Wednesday, November 3, 2010

It's Like They Plan it This Way

I've noticed that when there's trouble with one of the addicts in my life, there's bound to be trouble with the other either simultaneously, or following in short order. It's like they plan it this way. 

I imagine Roi and Kyd getting on the phone with each other and collaborating on timing. 

"Ok, Briar seems to be relaxing a little, getting some sleep, catching up on everything just enough that she can see the light at the end of the tunnel.  It's time to pull the rug out again, whaddya say?"

"Sounds good to me man.  Let's see, I've got an opening on Friday.  What do things look like for you?"

"I'm good the following Wednesday. Got the whole day free for some delicious self-destruction and finding a way to blame everyone else."

"Awesome. It's a plan dude."

Kyd had an appointment today so per the usual I drove an hour to get him, and an hour back so that he could make it to his appointment. On the drive home last night things were going well. Kyd was talkative, in a spastic kind of way, but it looked like his mood was good. 

Then we took a wrong turn. Or rather, I didn't take a turn that Kyd thought I should have taken, and suddenly the conversation drove straight into dangerous territory. I was taking a back way home, not a shortcut, but a route with less traffic. Kyd was positive the way I chose was MUCH longer, and it didn't make any sense to him why I would go that way. 

That would have been fine if when Lexi and I explained how it wasn't longer and had less traffic things were settled. They weren't. He started calling us insane and crazy and pointed out that we were women so obviously had no sense of direction. He kept at it even though we tried laughing through it, telling him we'd settle it with a map when we got home, etc. He got progressively louder, insistent, and rude, and eventually Lexi got pissed off. 

That's when Kyd started banging on her seat and then heaved himself out of the car at a red light, flailing his arms around and cursing.  

The rest of the night he babbled heatedly about how awful we are, how he hates coming home, how we make him depressed and angry, how it's OUR fault he acts this way.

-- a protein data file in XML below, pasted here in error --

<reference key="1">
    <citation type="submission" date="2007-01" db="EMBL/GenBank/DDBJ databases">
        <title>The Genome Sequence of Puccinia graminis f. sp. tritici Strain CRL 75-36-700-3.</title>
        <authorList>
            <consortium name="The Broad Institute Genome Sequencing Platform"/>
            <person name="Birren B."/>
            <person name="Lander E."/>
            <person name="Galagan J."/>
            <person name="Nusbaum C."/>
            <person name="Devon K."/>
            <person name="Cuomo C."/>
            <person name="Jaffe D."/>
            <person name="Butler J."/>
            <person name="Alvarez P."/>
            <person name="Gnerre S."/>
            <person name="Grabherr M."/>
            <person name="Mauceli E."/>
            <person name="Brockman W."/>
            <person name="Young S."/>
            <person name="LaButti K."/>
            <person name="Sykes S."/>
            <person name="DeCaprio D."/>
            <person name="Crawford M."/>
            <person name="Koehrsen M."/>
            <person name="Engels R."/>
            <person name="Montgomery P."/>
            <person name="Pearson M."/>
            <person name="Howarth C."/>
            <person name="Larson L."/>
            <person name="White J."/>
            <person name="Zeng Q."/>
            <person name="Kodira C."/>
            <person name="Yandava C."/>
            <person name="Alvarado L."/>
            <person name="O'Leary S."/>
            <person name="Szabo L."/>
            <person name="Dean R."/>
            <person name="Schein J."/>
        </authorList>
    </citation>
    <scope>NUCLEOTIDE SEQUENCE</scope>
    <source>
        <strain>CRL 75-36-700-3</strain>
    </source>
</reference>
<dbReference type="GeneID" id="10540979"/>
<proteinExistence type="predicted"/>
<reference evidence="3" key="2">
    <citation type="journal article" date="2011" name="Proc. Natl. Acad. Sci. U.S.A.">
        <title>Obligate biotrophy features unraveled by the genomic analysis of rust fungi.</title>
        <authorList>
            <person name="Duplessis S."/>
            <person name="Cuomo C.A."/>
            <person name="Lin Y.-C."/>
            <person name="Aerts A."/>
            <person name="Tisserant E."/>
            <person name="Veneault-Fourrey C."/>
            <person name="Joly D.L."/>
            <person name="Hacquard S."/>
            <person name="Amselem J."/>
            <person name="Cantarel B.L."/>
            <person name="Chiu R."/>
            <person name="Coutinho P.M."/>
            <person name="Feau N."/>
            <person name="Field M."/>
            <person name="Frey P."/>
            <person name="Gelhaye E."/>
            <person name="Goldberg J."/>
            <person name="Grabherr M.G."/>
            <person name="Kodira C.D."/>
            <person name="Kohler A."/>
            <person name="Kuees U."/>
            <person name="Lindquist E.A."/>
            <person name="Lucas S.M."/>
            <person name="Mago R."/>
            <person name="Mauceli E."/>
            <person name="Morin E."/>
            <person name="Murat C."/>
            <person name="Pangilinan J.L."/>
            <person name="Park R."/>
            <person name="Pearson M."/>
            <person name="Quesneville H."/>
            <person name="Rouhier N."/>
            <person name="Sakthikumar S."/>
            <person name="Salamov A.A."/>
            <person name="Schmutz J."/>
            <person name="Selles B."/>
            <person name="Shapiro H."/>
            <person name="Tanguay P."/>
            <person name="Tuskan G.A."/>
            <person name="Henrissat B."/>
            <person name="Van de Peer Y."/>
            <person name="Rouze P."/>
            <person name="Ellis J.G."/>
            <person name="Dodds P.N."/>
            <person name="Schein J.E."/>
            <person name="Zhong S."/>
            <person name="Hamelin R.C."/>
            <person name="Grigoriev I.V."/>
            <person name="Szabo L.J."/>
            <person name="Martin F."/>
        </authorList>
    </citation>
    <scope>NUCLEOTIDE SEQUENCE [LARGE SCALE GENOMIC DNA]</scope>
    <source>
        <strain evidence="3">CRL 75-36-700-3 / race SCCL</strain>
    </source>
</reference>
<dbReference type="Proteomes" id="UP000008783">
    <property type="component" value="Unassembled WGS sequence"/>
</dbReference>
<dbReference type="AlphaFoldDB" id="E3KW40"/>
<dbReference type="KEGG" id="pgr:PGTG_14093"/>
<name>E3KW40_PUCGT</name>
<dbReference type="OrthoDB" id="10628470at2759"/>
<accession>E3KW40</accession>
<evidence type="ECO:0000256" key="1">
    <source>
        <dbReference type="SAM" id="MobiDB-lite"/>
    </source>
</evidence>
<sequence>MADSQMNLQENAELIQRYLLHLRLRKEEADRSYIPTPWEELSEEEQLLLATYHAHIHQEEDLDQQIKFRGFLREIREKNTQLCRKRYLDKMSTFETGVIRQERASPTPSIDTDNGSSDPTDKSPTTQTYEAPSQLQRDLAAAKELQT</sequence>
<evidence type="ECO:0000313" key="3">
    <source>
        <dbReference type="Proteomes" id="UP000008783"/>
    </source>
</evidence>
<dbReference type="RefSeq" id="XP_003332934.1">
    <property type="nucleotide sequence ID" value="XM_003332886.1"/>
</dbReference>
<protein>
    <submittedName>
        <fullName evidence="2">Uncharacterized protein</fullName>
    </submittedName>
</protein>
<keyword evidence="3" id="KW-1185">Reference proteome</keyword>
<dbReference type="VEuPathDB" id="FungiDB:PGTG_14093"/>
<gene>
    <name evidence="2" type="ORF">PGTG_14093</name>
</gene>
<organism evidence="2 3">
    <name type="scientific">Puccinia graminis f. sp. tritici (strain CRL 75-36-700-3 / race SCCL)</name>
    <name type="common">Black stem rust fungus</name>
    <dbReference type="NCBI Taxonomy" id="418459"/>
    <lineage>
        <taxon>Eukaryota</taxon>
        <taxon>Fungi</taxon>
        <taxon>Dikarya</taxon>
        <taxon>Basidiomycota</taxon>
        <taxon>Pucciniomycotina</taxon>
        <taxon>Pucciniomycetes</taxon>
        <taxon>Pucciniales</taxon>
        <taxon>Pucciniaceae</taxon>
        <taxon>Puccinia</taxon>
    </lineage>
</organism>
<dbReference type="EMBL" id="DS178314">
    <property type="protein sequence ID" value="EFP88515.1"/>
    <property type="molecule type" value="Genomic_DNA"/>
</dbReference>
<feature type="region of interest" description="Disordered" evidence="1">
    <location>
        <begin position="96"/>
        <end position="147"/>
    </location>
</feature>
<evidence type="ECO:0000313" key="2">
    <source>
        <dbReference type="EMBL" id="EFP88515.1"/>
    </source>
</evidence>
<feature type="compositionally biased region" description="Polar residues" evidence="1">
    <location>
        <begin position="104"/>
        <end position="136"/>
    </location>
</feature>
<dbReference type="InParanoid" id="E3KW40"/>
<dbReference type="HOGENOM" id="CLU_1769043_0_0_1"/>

It was clear he was not in his right mind, and I was thrown right back into full red alert mode. Is he having a psychotic break? Is he ON something? Is he coming down OFF something? At what point do I call the police? An ambulance? Where is the hotline for help on this kind of confusing mess? I've done it all. Therapy, meds, neurofeedback, neuropsych evaluation, detox, rehab hospital commitment, all resulting in the addiction folks saying he has mental health issues and the mental health folk saying he has addiction issues. 

It's painful and heartbreaking and I feel so helpless to do anything.


  1. has your kid got a diagnosis?

    i'm coming out of a 10 year heroin addiction that started when i was 28 so i'm 38 now and having symptoms of bipolar (all of them)

    my parents wanted to believe it was drug-induced but i asked the dual diagnosis lady and she said no drug induced is directly caused by something like crack and fades pretty quick when crack is taken away. i also thought there was something called substance-induced bipolar. there isn't. only substance induced mania/depression/mixed state and i've fluctuated through all 3 since december which means it does look like bipolar i cannot even write this on my blog as i get shot down for being hypochondriac, but what else am i meant to do. pretend i'm fine and set my house on fire? telling myself i'm sick is the only link i have with reality when it goes intense.

    so i'm not in the same situation as you, but i do have to look after someone with mental illness: myself!

    take care :-)

  2. Thanks for your comment Gledwood. No, he doesn't have an official diagnosis. I twisted myself inside out dragging him to specialist after specialist and the drugs/alcohol people said he exhibited signs of mental illness, and the mental illness folks said it was drugs/alcohol.

    He's reasonably clean and has been for over a year. He's found music and that's good for him. Meanwhile I enjoy the reprieve and hope that if it gets bad again we'll find the right specialist who knows what's what.